9 Word Formation Processes Blending  Blending is combining two seprarte words to produce a single new term. Blending is typically accomplished by taking only the beginning of one word and joining it to the end of the other word.  The Beginning of a word + the ending of the other: For example, gasoline + alcohol= gasohol. Smoke + fog= smog. Breakfast + lunch =brunch. Information + entertainment = infotainment. Spanish + English = Spanglish.  The Beginning of a word + the beginning of the other: Teleprinter + exchange = telex. Modulator + demodulater = modem.

10 Word Formation Processes Clipping Clipping occurs when a word of more than one syllable (facsimile) is reduced to a shorter form (fax) and (gasoline) to (gas) usually beginning in the casual speech. Further examples, ad (advertisement), bra (brassiere), flu (influenza), phone (telephone), plane (aeroplane), pub (public house). In educational environment, so many words get reduced as in, chem (Chemistry), exam (examination), gym (gymnastics), lab (laboratory), math (Mathematics), prof (Professor), typo (typographical errors). Clipping names as in Mike, Liz, Sam, Tom.

11 Word Formation Processes Clipping/Hypocorisms In hypocorisms, a longer word is reduced to a single syllable, then –y or –ie is added to the end. This is the process that results in words like movie (moving pictures), telly (television), Aussie (Australian), bookie (bookmarker), brekky (breakfast) and hankie (handkerchief).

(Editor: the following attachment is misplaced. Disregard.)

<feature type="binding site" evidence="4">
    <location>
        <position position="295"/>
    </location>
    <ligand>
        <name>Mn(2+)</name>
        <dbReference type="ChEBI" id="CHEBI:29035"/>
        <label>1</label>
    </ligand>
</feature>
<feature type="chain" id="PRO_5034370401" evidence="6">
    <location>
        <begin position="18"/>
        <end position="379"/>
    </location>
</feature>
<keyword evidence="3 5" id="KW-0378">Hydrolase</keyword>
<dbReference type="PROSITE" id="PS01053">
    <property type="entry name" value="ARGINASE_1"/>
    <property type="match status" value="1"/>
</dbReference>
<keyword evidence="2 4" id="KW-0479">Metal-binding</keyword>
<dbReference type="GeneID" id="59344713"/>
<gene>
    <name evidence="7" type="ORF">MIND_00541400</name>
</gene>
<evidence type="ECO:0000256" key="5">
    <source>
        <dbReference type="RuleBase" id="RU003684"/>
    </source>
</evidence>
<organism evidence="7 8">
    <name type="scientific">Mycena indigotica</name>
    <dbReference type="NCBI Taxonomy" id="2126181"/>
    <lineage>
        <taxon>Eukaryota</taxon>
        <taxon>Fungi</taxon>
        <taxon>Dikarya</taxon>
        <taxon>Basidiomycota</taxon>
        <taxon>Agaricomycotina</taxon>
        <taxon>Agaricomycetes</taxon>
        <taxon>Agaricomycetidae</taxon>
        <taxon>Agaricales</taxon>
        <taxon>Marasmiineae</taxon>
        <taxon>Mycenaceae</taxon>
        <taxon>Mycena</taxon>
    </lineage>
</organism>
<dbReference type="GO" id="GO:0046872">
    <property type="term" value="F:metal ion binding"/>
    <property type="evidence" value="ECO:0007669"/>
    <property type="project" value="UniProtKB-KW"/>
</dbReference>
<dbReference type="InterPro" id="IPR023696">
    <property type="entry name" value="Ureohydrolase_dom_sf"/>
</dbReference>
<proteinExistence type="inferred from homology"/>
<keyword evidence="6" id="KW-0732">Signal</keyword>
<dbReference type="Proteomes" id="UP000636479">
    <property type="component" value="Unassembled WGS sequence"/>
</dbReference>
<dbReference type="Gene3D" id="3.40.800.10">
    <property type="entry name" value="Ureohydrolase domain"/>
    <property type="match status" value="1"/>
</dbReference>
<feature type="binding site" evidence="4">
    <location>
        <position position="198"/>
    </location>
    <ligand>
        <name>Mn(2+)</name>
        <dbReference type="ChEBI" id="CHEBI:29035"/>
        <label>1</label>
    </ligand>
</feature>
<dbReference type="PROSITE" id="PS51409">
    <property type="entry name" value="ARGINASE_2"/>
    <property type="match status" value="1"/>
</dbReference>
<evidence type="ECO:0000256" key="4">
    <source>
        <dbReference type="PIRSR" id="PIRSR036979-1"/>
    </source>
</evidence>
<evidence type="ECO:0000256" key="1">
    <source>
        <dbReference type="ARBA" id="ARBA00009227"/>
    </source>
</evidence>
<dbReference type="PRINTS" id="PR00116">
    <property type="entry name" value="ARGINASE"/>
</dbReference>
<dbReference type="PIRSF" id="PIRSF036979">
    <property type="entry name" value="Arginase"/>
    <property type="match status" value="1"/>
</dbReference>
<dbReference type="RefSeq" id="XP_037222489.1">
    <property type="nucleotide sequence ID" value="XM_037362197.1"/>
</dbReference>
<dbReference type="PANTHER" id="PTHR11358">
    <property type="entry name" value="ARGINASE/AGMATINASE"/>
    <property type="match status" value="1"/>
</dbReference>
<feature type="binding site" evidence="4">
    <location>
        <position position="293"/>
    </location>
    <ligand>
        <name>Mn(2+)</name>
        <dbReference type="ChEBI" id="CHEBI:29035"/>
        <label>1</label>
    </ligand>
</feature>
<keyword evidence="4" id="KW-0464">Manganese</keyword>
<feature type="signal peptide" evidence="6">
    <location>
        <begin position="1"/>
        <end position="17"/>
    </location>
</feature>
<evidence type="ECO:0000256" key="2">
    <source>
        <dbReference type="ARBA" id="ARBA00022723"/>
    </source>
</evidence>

12 Word Formation Processes Backformation In backformation, a word of one grammatical type (usually a noun) is reduced to form a word of another grammatical type (usually a verb). A good example of backformation is the process whereby the noun television first came into use and then the verb televise was created from it. Examples, denote (donation), emote (emotion), enthuse (enthusiasm), babysit (babysitter), backform (backformation). Examples of worker-work pattern: Editor (edit), sculptor (sculpt), burglars (burgle), peddlers (peddle), swindlers (swindle).

13 Word Formation Processes Conversion  Conversion is a category change or a functional shift. 1. Nouns  Verbs: We bottled the home-brew last night. Have you buttered the toast? Someone has to chair the meeting. They are vacationing in Florida.

14 Word Formation Processes Conversion 2. Verbs  Nouns Guess, must and spy  a guess, a must, a spy. Phrasal Verbs (to print out, to take over)  ( a printout, a takeover). (Want to be)  ( a wannabe) He is not in the group, he is a wannabe.

15 3. Verbs  Adjectives: See through  see-through material. Stand up  a stand-up comedian. 4. Adjectives  Verbs or Nouns: Dirty floor  to dirty (v.) Empty room  to empty (v.) Crazy ideas  a crazy (n.) Nasty people  a nasty (n.)

16 5. Compound nouns  Adjectives or Verbs The compound noun “ball park” can become an adjective as in a ball-park figure or a verb as in “can you ball-park an estimate of the cost?” Other nouns of this type are carpool, mastermind, microwave and quarterback, which are all regulary used as verbs. Other forms, such as up and down, can also become verbs, as in They’re going to up the price of oil or “ we downed a few beers at the Chimes.”